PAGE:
Additional Information & Images
AAI's TX (below) is a 7,500lb vehicle with an unpowered rotor for VTOL, a fold-out wing for cruise and a ducted fan for propulsion. A single 1,200shp Honeywell HTS900 turboshaft generates power to drive the four electric wheel motors, spins up the rotor for a "jump" take-off and drives the 56in-diameter ducted fan in forward flight. Ground speed is up to 80mph; flight speed range is 50-155kt; maximum altitude is 10,000ft.
Using Cartercopter's slowed rotor/compound technology, AAI's TX is essentially an autogyro with wings. In forward flight, lift transfers to the wing and the 50ft-diameter rotor slows until it is rotating solely to provide stability. Compared with a conventional helicopter, this reduces rotor drag. Retractable suspension pulls the wheels up into their wells to further reduce drag in flight. To land, the vehicle autorotates, the high-inertia, tip-weighed blades storing enough energy to enable a "zero-roll" touchdown.
Lockheed Martin's TX (below) is a 7,000lb vehicle with ducted fans that tilt from horizontal for VTOL and to vertical for forward flight. The 8.5ft outside-diameter fans are attached to a lifting-body center wing section mounted above the vehicle. This houses a pair of turboshaft engines that drive the fans and has a trailing-edge flap to increase lift at low speed. Flight speed is up to 130kt.
To convert from fly to drive, the outer panels of the 41.5ft-span wing fold inwards against the ducts and the complete wing/fan assembly rotates to lie along the length of the vehicle. A Pratt & Whitney EnduroCore heavy-fuel dual rotary engine then powers the four electric wheel motors. DARPA is aiming for a range - on the ground or in the air - of 250 miles on a tank of gas.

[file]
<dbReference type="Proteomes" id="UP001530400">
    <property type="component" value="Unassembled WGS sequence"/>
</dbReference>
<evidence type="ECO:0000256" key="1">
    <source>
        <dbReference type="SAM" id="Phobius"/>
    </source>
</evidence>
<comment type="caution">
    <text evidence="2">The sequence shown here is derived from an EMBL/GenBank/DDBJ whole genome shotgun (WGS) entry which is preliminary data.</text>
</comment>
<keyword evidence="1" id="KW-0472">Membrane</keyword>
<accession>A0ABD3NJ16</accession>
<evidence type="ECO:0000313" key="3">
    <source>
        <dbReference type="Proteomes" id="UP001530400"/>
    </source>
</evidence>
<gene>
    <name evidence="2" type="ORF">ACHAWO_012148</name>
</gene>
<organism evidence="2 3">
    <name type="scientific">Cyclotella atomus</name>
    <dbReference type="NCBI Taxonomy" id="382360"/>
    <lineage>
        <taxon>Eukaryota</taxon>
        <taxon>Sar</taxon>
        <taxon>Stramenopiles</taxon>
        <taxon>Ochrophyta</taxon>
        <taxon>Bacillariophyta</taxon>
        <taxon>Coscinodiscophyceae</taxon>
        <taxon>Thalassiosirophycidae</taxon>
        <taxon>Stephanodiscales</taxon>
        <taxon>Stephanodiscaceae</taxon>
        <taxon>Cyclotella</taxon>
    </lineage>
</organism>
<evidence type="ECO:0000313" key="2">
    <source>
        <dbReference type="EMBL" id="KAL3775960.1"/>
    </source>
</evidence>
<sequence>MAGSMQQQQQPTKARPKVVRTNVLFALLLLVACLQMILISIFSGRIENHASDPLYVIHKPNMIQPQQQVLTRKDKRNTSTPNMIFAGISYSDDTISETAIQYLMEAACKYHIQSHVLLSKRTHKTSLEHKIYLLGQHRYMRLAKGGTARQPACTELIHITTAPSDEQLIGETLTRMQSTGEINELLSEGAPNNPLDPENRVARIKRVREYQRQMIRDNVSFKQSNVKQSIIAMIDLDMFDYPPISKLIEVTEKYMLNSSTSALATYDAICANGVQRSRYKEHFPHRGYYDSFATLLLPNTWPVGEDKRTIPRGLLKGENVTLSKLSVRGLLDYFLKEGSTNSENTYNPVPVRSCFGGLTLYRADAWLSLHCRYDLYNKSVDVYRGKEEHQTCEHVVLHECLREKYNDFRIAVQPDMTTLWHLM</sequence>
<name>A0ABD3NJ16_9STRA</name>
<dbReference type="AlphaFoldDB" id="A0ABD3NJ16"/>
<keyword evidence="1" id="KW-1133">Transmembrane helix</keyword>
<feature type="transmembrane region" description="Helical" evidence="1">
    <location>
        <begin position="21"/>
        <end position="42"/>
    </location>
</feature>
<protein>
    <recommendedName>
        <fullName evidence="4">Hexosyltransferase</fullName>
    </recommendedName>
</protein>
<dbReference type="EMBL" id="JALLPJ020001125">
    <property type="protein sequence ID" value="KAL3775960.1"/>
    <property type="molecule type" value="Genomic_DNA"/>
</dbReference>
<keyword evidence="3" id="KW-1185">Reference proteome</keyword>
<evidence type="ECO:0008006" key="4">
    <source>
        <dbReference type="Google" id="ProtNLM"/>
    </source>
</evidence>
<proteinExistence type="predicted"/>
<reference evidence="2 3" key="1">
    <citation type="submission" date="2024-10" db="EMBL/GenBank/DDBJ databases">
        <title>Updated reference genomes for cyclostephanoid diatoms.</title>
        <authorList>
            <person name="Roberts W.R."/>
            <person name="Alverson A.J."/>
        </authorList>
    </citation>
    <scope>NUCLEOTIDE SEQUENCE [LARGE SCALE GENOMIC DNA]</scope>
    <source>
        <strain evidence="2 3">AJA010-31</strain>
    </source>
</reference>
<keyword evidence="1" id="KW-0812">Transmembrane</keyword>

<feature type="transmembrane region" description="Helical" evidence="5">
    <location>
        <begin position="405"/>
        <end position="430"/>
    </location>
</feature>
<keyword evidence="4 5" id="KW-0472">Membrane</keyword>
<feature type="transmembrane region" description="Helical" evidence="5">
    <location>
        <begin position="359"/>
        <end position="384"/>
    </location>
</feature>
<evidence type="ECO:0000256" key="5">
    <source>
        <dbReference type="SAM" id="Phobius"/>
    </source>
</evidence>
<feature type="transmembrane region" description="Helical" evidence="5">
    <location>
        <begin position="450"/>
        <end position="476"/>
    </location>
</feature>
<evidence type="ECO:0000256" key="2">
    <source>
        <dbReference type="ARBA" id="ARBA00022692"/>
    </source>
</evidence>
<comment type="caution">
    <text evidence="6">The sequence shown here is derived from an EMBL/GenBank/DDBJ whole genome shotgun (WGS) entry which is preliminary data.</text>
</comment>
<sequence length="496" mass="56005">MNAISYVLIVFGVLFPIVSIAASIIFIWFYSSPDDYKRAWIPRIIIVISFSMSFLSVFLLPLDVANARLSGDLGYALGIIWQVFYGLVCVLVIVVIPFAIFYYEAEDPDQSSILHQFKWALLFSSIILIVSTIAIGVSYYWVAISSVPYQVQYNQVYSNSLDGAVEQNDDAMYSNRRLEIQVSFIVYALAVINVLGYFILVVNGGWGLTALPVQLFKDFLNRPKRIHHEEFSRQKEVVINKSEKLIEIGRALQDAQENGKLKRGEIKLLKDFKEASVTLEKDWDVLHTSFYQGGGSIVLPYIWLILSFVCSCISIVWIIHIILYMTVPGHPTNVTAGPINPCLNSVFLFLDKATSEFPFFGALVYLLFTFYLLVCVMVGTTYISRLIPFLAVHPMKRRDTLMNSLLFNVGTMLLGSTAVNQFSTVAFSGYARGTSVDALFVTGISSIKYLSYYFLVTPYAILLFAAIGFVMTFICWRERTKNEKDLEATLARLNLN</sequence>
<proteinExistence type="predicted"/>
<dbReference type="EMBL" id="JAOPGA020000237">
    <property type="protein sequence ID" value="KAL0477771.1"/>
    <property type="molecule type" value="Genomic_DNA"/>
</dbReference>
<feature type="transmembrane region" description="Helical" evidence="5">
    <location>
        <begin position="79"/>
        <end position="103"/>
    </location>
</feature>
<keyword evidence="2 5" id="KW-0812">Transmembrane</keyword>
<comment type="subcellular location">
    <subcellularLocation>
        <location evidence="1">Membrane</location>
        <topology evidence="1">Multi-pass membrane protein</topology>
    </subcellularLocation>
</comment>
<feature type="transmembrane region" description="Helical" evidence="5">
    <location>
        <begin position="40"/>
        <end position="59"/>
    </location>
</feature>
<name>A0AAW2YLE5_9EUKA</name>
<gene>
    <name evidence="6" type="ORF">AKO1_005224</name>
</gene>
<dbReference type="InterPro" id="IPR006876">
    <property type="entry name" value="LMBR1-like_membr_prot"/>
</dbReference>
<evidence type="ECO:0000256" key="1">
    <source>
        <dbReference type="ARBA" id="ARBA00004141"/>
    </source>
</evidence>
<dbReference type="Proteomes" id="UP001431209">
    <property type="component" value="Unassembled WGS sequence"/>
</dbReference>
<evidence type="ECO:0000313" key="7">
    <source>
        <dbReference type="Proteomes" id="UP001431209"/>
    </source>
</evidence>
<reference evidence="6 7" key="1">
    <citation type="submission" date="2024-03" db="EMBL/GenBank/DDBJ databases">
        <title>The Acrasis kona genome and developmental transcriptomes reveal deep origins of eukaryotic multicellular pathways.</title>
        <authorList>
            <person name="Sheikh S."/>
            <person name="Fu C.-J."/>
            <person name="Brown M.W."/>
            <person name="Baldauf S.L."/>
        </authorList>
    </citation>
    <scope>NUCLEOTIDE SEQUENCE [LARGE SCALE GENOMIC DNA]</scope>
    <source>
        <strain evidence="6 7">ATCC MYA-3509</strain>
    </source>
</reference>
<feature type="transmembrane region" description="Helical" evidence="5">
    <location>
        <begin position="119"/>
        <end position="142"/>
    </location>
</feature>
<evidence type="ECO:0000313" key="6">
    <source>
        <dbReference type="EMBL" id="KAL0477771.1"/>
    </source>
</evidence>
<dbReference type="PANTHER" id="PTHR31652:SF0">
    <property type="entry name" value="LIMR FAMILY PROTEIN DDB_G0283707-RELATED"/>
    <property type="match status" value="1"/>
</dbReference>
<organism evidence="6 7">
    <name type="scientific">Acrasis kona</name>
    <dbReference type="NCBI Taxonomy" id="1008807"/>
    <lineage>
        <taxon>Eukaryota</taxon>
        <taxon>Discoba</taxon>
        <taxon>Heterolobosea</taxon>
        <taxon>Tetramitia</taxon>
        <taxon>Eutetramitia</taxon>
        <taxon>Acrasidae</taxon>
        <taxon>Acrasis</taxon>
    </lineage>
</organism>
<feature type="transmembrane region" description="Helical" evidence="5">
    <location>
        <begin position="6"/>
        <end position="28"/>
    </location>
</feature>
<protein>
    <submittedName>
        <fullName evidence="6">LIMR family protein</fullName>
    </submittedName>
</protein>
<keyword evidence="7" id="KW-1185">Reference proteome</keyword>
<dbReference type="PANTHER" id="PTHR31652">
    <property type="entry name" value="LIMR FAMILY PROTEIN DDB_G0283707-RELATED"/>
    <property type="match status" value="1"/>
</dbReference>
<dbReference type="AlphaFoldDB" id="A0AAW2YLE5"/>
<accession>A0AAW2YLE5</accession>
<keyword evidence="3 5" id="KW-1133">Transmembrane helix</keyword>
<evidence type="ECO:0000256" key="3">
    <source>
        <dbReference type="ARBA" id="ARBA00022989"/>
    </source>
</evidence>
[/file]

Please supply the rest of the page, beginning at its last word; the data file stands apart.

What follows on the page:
Three main contractors are working on the flying Humvee: Rocketdyne, Lockheed Martin and AAI Corp. Rocketdyne will create the engines and already makes jet and transport plane engines for the Airforce. Lockheed Martin is the largest defense contractor in the country. The main design comes from AAI.
Right now, designs are in the first phases. AAI has a $3 million contract from DARPA to cover feasibility studies, wing studies, propulsion, materials and flight controls. The first prototypes aren't expected until 2013 -- and those prototypes are expected to be partial prototypes. The full development phase is expected to cost $9 million. That's a pretty steep total for just the first phase of the project, which is has a total budget of $40 million.
DARPA aiming for around $1 million a copy compared with $400,000 for a Humvee and $4 million for light helicopter.
From Wikipedia: An AH-64 Apache helicopter costs around $18 million, a V-22 Osprey tiltrotor around $70 million, and a F-35B Lighting II STOVL jet $238 million
Concepts that appear to have not made it into development:
**NOTE: THE FOLLOWING IS NOT PART OF DARPA'S PROJECT**, although it is a flying car concept in development which has proposed military purposes.
The Urban Aeronautics X-Hawk is primarily a troop carrier that can transport small fighting units in areas where the use of helicopters is impractical or impossible. Unlike ground transport in urban environments, X-Hawk is unaffected by IED’s and other potentially lethal threats and can deliver troops to any location with great precision including the capability to deliver them directly into a building at any level through a window. This avoids the use of potentially perilous stairwells.
Edited by Engineer on 4/18/2013 11:53 AM PDT